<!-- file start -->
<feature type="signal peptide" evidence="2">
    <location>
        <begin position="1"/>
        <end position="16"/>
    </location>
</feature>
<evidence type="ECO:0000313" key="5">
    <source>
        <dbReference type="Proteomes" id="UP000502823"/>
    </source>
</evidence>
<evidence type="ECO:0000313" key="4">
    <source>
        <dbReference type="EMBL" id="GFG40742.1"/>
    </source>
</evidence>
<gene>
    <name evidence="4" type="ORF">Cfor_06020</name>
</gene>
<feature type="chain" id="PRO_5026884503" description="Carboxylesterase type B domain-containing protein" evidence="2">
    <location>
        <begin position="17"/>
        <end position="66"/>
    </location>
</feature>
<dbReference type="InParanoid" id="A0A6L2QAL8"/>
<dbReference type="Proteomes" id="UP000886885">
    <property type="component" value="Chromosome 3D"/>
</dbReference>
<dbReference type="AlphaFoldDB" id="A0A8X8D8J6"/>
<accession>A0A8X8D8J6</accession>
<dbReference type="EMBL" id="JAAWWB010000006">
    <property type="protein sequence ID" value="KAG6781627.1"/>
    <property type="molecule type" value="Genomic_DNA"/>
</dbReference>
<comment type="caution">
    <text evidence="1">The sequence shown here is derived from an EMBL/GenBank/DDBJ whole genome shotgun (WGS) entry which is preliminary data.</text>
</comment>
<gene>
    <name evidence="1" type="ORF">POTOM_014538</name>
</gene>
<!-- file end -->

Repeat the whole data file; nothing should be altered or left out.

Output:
<feature type="signal peptide" evidence="2">
    <location>
        <begin position="1"/>
        <end position="16"/>
    </location>
</feature>
<evidence type="ECO:0000313" key="5">
    <source>
        <dbReference type="Proteomes" id="UP000502823"/>
    </source>
</evidence>
<evidence type="ECO:0000313" key="4">
    <source>
        <dbReference type="EMBL" id="GFG40742.1"/>
    </source>
</evidence>
<gene>
    <name evidence="4" type="ORF">Cfor_06020</name>
</gene>
<feature type="chain" id="PRO_5026884503" description="Carboxylesterase type B domain-containing protein" evidence="2">
    <location>
        <begin position="17"/>
        <end position="66"/>
    </location>
</feature>
<dbReference type="InParanoid" id="A0A6L2QAL8"/>
<dbReference type="Proteomes" id="UP000886885">
    <property type="component" value="Chromosome 3D"/>
</dbReference>
<dbReference type="AlphaFoldDB" id="A0A8X8D8J6"/>
<accession>A0A8X8D8J6</accession>
<dbReference type="EMBL" id="JAAWWB010000006">
    <property type="protein sequence ID" value="KAG6781627.1"/>
    <property type="molecule type" value="Genomic_DNA"/>
</dbReference>
<comment type="caution">
    <text evidence="1">The sequence shown here is derived from an EMBL/GenBank/DDBJ whole genome shotgun (WGS) entry which is preliminary data.</text>
</comment>
<gene>
    <name evidence="1" type="ORF">POTOM_014538</name>
</gene>